Between their guidance and commentary, KLA is predicting the company will have record revenue in each quarter for the rest of the year. Equipment lead times are more than twelve months out and the company has a health backlog. The visibility WFE companies have to future demand, in the form of their backlogs and customer conversations, gives them a better aggregate view than anyone else of the next one to two years of semiconductor capital equipment spending. That said, fab owners can cancel orders if things really turn down, albeit with a substantial penalty. I don’t believe KLA would be saying revenue will continue to grow for at least the next three quarters unless they were highly confident in that prediction. That being the case, the current share price, with an owner’s cash flow yield of 6%, makes KLA’s shares cheap relative to recent history. A couple other historical facts to consider with KLA. Their share count at 174M at the start of 2010, now 151M, a reduction of 13%. This is not very impressive for twelve years of share repurchases. What is impressive is how their cash flow and dividend has grown. The dividend has risen at a 15% CAGR from 2006 to 2022. Free cash flow per share increased from $2.46 to $18.84 from the beginning of 2010 to today. That is an 18% CAGR. There will be a downturn in semiconductors at some point. There always is. But as I continue to watch the WFE companies and their customers each quarter, my conviction is growing that semi equipment makers are great long-term holdings. Among them, KLA is the hidden gem, because the Market doesn’t seem to recognize they are a near-monopoly and have the best margins among their peer group, including ASML.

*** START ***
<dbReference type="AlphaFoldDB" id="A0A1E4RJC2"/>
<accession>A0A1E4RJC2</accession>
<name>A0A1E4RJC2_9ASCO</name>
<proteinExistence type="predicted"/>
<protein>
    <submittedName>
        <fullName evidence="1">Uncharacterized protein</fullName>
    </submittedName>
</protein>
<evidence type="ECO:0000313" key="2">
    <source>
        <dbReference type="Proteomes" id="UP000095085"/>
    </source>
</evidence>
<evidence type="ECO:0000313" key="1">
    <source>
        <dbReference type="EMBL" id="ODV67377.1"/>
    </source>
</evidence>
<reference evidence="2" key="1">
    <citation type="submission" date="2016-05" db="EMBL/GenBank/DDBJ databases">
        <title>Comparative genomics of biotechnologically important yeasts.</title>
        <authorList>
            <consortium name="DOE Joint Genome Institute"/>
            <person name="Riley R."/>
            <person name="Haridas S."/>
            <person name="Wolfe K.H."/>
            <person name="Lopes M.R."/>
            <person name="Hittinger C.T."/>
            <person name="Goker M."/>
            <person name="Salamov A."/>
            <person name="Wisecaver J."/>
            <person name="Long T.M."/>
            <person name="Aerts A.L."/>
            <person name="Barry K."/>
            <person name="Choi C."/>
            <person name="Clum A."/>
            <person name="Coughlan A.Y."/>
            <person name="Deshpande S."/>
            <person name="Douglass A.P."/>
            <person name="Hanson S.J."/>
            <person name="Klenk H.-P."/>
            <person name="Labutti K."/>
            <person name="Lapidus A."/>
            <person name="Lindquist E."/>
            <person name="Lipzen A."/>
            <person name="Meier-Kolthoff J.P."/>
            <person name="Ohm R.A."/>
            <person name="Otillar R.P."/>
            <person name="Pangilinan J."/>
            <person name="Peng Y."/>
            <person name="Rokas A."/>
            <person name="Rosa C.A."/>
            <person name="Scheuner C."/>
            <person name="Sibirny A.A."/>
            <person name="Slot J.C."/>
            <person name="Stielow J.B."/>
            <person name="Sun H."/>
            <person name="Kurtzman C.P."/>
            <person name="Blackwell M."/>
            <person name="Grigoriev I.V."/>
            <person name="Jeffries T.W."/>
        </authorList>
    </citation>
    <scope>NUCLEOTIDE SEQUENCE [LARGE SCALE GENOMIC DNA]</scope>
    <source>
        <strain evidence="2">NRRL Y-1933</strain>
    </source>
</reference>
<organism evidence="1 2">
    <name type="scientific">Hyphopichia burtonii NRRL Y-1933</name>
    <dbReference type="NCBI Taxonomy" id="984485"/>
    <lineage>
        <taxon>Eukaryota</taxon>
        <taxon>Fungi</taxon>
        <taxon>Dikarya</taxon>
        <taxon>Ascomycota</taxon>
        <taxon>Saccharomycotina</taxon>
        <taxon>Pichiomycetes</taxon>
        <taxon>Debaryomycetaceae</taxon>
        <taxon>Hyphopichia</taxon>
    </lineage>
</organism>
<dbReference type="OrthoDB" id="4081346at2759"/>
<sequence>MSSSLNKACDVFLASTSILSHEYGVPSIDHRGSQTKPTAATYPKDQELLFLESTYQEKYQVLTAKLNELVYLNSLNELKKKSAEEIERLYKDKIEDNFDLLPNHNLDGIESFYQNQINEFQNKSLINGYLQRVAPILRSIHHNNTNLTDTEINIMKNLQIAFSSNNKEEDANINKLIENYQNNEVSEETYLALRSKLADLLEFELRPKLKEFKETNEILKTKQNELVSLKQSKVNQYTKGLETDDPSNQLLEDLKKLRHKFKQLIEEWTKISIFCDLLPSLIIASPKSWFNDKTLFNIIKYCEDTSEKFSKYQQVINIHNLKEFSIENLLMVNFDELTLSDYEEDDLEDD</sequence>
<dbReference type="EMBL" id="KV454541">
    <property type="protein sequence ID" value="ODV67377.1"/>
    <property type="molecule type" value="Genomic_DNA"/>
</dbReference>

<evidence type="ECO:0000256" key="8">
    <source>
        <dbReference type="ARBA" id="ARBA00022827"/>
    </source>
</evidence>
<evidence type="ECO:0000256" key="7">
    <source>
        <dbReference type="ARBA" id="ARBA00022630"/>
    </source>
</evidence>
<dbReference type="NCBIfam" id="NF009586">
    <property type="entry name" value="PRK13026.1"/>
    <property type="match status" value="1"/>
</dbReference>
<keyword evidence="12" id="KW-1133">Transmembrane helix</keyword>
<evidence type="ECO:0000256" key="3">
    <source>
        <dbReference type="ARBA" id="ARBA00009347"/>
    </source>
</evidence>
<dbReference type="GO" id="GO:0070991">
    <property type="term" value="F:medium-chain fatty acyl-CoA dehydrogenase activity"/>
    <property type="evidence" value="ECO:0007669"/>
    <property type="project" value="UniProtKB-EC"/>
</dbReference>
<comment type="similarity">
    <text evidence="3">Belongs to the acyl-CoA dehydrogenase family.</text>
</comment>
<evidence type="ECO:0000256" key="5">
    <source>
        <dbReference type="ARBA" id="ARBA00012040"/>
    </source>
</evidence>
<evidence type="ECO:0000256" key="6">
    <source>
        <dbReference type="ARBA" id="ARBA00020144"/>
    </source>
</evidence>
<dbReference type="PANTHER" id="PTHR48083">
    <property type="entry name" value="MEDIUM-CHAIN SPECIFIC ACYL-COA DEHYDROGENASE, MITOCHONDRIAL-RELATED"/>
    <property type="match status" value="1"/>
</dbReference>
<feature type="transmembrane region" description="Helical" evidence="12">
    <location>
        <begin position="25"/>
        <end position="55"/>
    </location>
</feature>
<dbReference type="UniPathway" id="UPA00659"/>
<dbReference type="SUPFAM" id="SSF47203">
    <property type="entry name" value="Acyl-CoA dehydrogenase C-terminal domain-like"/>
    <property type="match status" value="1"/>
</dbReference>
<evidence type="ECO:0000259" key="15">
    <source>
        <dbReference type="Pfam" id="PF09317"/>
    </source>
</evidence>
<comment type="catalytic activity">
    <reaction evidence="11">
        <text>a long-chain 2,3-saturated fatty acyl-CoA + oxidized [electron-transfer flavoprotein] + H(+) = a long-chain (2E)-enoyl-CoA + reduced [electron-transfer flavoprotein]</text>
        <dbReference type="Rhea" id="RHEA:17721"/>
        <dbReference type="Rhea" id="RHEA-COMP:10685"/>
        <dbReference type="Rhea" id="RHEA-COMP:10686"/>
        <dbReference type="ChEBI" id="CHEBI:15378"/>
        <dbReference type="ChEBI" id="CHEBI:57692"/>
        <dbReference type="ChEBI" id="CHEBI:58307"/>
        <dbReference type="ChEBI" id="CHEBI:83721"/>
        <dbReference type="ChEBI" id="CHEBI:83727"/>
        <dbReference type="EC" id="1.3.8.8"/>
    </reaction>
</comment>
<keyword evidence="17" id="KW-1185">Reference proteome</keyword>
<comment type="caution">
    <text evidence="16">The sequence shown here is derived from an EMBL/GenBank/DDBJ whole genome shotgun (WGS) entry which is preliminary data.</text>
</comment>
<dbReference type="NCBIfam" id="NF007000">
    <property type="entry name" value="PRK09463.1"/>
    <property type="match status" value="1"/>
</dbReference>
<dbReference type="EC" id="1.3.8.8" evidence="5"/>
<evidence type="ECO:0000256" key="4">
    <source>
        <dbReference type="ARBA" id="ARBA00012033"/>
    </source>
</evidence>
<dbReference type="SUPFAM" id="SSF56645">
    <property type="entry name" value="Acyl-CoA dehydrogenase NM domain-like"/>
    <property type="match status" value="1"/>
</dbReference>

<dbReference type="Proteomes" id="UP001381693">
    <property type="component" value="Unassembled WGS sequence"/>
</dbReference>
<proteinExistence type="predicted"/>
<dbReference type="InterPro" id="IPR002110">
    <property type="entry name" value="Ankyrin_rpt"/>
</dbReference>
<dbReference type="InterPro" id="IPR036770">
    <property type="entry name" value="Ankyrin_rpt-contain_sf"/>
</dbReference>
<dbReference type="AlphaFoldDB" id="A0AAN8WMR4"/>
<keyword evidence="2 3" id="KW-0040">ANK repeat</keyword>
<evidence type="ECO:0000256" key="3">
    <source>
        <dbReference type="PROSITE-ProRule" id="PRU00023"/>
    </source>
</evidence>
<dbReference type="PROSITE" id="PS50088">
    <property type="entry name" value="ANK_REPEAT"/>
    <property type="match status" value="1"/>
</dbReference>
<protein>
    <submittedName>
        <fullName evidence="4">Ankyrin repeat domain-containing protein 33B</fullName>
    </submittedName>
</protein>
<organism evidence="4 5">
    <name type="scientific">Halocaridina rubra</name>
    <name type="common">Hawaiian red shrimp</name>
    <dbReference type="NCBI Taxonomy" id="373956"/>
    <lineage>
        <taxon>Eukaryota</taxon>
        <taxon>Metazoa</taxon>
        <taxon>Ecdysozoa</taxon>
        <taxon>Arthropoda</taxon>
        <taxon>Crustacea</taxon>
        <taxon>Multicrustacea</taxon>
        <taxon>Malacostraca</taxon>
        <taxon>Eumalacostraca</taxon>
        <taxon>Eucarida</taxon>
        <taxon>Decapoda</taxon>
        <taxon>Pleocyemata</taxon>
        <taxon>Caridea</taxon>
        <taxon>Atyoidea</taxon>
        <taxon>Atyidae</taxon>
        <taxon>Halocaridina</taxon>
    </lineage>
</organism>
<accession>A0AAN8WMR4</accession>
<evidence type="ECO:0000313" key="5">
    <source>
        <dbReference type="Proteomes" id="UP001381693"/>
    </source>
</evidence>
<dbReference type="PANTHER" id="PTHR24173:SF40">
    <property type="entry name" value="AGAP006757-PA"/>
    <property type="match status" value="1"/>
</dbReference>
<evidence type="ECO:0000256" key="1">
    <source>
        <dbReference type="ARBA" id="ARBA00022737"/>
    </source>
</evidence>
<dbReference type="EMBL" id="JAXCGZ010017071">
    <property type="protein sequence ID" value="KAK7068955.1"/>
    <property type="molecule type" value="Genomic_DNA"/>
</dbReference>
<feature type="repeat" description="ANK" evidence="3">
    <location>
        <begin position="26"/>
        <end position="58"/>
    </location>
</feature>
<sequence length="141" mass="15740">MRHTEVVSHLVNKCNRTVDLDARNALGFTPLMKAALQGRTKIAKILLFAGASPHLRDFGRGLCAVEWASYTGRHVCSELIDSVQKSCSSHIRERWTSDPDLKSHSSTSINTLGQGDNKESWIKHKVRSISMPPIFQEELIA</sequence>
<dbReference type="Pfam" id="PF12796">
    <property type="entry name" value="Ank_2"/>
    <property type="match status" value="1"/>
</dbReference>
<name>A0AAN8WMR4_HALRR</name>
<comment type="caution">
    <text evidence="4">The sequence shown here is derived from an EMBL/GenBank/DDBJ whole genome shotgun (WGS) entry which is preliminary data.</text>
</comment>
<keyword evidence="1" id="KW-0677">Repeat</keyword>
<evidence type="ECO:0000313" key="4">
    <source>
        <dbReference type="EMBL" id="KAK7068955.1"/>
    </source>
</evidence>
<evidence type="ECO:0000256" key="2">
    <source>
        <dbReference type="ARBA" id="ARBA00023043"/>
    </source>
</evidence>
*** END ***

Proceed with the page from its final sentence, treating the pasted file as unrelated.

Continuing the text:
-Smooth Hughes (long KLAC)